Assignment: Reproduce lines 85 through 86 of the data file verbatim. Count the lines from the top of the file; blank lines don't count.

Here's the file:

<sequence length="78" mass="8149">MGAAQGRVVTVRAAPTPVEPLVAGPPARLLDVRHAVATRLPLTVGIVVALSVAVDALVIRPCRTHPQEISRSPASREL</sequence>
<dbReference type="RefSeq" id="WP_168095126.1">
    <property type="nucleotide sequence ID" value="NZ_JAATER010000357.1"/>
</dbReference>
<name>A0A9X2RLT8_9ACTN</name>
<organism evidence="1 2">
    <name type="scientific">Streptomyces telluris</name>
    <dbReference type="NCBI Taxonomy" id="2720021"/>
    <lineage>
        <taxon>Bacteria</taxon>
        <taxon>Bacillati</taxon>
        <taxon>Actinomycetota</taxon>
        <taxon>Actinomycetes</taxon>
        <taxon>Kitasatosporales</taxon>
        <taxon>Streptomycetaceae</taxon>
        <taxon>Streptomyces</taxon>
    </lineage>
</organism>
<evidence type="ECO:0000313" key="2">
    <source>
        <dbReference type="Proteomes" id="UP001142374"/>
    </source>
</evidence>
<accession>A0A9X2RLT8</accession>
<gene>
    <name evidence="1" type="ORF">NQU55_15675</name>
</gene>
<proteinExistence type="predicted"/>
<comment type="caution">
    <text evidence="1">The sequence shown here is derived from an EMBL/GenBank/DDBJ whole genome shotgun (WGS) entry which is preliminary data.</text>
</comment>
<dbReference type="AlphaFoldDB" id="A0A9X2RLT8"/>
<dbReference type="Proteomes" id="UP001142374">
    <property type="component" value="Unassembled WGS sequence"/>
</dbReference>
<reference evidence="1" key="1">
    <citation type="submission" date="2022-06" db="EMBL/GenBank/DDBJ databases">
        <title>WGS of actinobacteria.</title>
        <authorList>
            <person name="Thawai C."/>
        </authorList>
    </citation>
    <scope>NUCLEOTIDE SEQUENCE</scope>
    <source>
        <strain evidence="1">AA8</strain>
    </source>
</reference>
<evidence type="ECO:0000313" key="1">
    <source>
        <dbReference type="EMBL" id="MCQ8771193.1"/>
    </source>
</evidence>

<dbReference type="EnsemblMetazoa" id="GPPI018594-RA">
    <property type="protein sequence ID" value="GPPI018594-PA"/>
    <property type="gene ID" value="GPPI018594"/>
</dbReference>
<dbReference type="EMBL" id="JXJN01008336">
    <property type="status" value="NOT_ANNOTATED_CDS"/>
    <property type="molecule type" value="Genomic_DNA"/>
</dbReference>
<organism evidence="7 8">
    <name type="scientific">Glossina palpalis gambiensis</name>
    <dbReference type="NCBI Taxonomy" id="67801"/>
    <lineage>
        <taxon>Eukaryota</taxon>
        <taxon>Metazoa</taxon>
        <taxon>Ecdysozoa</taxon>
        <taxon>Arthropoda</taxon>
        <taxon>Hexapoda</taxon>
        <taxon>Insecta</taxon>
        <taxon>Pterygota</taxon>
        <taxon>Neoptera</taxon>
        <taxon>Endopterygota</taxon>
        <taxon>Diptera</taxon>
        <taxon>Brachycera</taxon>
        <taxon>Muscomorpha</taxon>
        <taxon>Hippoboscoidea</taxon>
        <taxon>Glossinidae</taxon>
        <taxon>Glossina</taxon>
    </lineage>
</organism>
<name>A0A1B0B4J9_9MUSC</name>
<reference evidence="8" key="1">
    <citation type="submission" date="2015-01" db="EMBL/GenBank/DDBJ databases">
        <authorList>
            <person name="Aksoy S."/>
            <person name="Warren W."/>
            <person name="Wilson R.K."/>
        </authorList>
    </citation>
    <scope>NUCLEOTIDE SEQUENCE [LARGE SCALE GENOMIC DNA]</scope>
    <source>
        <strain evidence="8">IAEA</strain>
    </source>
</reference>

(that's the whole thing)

        <authorList>
            <person name="Aksoy S."/>